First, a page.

After the shooting, Pulse nightclub owner Barbara Poma established the onePULSE Foundation, a 501(c)(3) educational nonprofit. This organization’s mission is to memorialize the tragedy of the shooting and ensure that Pulse’s legacy of love, acceptance, and hope will never be lost. At present, onePULSE plans to build the National Pulse Memorial and Museum, slated to open in 2022 on the site of the Pulse nightclub and nearby properties. This museum will include the Orlando Health Survivors Walkway.

Most National Memorials are owned and run by the U.S. National Park Service, but some are not. Ten national memorials, including the National Memorial for Fallen Educators, National AIDS Memorial, and David Berger Memorial, are not affiliated with the NPS.


Media:

Summary by Lorelei Yang

(Photo Credit: Ebyabe via Creative Commons)

AKA

To designate the National Pulse Memorial located at 1912 South Orange Avenue, Orlando, Florida, 32806, and for other purposes.

Official Title

To designate the National Pulse Memorial located at 1912 South Orange Avenue, Orlando, Florida, 32806, and for other purposes.

bill Progress


  • Not enacted
    The President has not signed this bill
  • The senate has not voted
  • The house has not voted
    IntroducedJune 4th, 2019
    I am a Christian that personally holds to a traditional sexual ethic. But that doesn’t change the fact that American citizens were killed for exercising a freedom that this country had assured them. The tragedy and everything that followed were incredibly influential, and deserves recognition on the federal level, especially if it won’t cost the federal government a cent!
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    Yes, please build a monument to remember the lives lost. However, action is also needed. Please push for gun control in this country!!! Crimes against people who are in the LGBTQIA+ community are a hate crime and domestic terrorism. People, organizations, and spaces online that encourage hate, bigotry, and/or violence against the LGBTQIA+ community should be listed as domestic terrorists and have their platforms for communication removed and definitely no access to a gun. Ensure that comprehensive and LGBTQIA+ inclusive sex education is taught in schools and promote positive representation in the media and pass the ERA (hopefully, it can be expanded to include protections for people who are LGBTQIA+ - especially federal legal protections in all aspects of life for people regarding gender identity (especially those who fall under the nonbinary umbrella), gender expression (important for those under the gender nonconforming umbrella), and intersex status and characteristics of sex and being intersex within an attribute of sex (important for people who are intersex and let’s also push for eliminating medically unnecessary surgeries of children who happen to be intersex). Hopefully, all of these actions will help to educate people and spread a strong message that people who are LGBTQIA+ are simply people and a part of the tapestry of human diversity. We need to do whatever we can to remember the lives lost, but we must follow with concrete action in order to prevent any more tragedies.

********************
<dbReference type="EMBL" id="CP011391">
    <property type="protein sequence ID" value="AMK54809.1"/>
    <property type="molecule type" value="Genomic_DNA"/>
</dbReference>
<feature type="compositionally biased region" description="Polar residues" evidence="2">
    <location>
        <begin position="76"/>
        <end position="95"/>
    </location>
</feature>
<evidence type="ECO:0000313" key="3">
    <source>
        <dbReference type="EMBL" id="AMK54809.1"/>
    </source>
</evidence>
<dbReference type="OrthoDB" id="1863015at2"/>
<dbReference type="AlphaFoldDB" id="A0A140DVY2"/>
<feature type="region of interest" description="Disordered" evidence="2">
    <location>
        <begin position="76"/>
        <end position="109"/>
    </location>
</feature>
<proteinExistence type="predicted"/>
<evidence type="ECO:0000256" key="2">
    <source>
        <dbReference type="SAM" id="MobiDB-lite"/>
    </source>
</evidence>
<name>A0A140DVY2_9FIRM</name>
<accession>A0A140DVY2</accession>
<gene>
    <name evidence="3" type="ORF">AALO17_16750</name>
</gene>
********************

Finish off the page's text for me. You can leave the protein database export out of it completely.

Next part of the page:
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    I vote yes however. If this happens the argument will be well why isn’t this happening for all tragedies. I’m all for the remembrance but you’ll have some who won’t be.
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    Great idea! Memories won’t be forgotten!
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    Yes, we worship every other tragic event and its survivors, yet we have not built a monument for a large mass shooting.
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    In a fascist state we need to celebrate the lives of people slaughtered by addiction, the Pulse represents the best of American diversity and while its tragic end should be recognized as a way that we can encourage America strength and diversity
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    This was a national tragedy and deserves national attention and designation.